The Securities and Exchange Commission has accused Binance, the world’s largest cryptocurrency exchange, of mishandling customer funds as well as lying to regulators and investors about its operations in a sweeping case filed in federal court on Monday.
The Wall Street regulator said Binance had been mixing billions of dollars in customer funds and secretly sending them to a separate company called Merit Peak Limited, which is controlled by Binance’s founder, Changpeng Zhao.
The charges included misleading investors about the adequacy of its systems to detect and control manipulative trading and about its efforts to restrict U.S. investors from trading on its unregulated platform. Regulators said in the civil lawsuit, filed in Federal District Court in Washington, that Binance and Mr. Zhao “enriched themselves by billions of U.S. dollars while placing investors’ assets at significant risk.”
Regulators have long seen Binance as a major target in their quest to bring to heel an industry built around an explicitly anti-government ethos. In its court filing, the S.E.C. cited a 2018 email from Binance’s chief compliance officer saying “we do not want [Binance.com] to be regulated ever.”
The charges against the biggest crypto exchange were the latest actions by U.S. regulators and prosecutors to rein in the Wild West of crypto trading and force major players in the space to come into compliance with U.S. laws.
Binance was already under increasing pressure. The Justice Department is investigating the exchange for money-laundering violations. Binance lost its outside auditing firm when Mazars announced that it would no longer do business with crypto companies late last year. The company has also seen its control of the crypto market shrink.
To improve its reputation, Binance has hired a slew of new compliance officials, including a former federal prosecutor who now heads its compliance operation.
“We allege that Zhao and the Binance entities not only knew the rules of the road, but they also consciously chose to evade them and put their customers and investors at risk,” said Gurbir S. Grewal, director of the S.E.C.’s enforcement division.
The nation’s top securities regulator filed 13 charges against Binance and Mr. Zhao, better known in the crypto world as “C.Z.” The S.E.C. is taking action a little over a month after the Commodities Futures Trading Commission filed its own civil enforcement action against Binance and Mr. Zhao.
Binance representatives had no immediate comment.
The C.F.T.C. is seeking to bar Mr. Zhao from doing business that falls under its jurisdiction for life. The agency also wants to permanently banish Binance from the United States.
The S.E.C. and C.F.T.C. often coordinate the filing of enforcement actions when they are investigating the same company, but the agencies have been engaged in a turf battle to determine which would emerge as the primary regulator of crypto trading.
The S.E.C.’s complaint accuses of Binance of recruiting U.S. customers even when the exchange was not supposed to operate in the United States. “On the surface, we cannot be seen to have U.S. users but in reality, we should get them through other creative means,” a Binance executive wrote in an internal message excerpted in the complaint.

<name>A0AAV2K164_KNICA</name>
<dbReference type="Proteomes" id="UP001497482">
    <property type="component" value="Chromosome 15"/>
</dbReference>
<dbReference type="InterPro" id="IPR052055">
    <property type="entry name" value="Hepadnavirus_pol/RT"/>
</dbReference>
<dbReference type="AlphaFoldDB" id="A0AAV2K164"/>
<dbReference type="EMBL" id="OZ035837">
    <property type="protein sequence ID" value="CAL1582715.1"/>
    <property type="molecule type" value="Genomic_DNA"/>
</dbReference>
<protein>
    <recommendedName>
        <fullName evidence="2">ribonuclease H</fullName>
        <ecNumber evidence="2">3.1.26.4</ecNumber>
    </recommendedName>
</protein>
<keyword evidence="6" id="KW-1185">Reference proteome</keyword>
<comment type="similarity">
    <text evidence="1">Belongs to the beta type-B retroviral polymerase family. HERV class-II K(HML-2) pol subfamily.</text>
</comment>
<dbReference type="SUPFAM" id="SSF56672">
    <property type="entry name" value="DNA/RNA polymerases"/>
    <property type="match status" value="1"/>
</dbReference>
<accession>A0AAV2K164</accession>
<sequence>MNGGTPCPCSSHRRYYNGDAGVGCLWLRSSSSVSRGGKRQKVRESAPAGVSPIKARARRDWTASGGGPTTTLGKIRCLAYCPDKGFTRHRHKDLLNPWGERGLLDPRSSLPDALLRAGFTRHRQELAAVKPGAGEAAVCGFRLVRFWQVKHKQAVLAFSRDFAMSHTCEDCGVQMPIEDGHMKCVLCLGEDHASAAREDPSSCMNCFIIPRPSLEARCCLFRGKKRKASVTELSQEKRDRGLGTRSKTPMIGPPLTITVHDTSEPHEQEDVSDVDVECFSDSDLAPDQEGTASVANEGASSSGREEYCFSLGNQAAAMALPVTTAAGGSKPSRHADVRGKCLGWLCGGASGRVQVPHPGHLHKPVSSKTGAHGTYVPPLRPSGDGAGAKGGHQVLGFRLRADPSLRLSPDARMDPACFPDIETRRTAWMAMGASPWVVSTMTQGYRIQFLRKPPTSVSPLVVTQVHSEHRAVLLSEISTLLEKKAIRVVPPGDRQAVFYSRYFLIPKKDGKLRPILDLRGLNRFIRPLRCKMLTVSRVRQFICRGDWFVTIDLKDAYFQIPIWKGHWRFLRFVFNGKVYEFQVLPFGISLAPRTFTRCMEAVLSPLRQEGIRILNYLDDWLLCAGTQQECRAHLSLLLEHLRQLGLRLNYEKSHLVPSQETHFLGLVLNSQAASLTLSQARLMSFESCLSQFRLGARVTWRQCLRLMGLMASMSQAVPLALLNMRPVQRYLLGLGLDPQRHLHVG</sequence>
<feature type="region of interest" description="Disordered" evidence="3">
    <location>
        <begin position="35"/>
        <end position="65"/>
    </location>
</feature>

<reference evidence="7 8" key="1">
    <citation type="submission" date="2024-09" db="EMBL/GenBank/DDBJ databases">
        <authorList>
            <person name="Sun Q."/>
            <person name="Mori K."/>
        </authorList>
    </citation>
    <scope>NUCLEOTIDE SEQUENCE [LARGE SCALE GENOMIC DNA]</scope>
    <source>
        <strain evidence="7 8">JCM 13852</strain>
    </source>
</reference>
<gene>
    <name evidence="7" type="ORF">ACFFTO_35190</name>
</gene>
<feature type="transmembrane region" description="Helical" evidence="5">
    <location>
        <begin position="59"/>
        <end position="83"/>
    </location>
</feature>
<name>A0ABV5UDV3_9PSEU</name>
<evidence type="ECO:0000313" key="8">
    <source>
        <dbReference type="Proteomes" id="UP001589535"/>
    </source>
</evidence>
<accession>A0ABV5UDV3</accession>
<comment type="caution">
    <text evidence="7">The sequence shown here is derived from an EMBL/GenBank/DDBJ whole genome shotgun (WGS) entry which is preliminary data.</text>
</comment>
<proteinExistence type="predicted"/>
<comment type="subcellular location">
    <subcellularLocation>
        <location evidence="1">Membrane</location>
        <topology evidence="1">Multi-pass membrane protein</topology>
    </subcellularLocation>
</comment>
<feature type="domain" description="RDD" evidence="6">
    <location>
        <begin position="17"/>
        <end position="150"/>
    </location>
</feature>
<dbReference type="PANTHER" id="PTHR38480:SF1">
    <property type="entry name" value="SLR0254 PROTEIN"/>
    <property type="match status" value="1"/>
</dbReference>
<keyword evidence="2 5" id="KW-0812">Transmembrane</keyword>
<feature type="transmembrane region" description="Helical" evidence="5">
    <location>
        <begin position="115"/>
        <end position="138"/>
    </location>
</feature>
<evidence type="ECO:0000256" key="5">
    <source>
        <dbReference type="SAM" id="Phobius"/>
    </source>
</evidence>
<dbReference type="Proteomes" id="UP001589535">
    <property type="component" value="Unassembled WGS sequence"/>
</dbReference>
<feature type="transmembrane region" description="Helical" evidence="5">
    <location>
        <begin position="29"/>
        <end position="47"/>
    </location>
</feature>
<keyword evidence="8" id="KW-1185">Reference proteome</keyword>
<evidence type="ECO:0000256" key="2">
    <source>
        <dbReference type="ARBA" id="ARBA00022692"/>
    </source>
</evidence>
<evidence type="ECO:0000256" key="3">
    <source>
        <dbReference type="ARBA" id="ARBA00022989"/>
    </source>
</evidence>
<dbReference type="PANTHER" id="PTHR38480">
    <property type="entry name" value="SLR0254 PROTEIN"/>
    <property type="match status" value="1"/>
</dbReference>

When Binance took steps to submit to a U.S. regulatory regimen, it did so disingenuously, the filing said. It created an American company that it said was completely separate from its offshore parent but in which, regulators said, “behind the scenes” Mr. Zhao and other senior Binance leaders were “intimately involved.” That led one executive to remark that “the entire team feels like they’ve been duped into being a puppet,” according to the complaint.
The S.E.C. said that Mr. Zhao gave instructions to encourage so-called V.I.P. customers to bypass systems meant to restrict U.S. customers’ access to the platform. “Binance’s plan to retain lucrative U.S. investors while pretending to restrict them was a success,” the complaint said.
The moves against Binance and Mr. Zhao come months after the filing of criminal charges against Sam Bankman-Fried, the founder of FTX, which had been a big crypto trading rival until FTX imploded and filed for bankruptcy last November.
Some of the allegations in the complaint echoed the behavior that brought down FTX, leading to criminal charges against Mr. Bankman-Fried for using customers’ deposits to conduct other business operations and make political and charitable donations. According to the complaint against Binance, the bank account of Merit Peak, the trading firm controlled by Mr. Zhao, has received more than $20 billion which included customer funds.
FTX had used a trading firm called Alameda Research, controlled by Mr. Bankman-Fried, to improperly divert and use customer money.
“Sending Binance customer funds to Merit Peak placed those funds at risk, including of loss or theft, and was done without notice to customers,” the complaint said.
Matthew Goldstein covers Wall Street and white-collar crime and housing issues. @mattgoldstein26
Emily Flitter covers finance. She is the author of “The White Wall: How Big Finance Bankrupts Black America.” @FlitterOnFraud
David Yaffe-Bellany covers cryptocurrencies and financial technology. He graduated from Yale University and previously reported in Texas, Ohio, Connecticut and Washington, D.C. @yaffebellany
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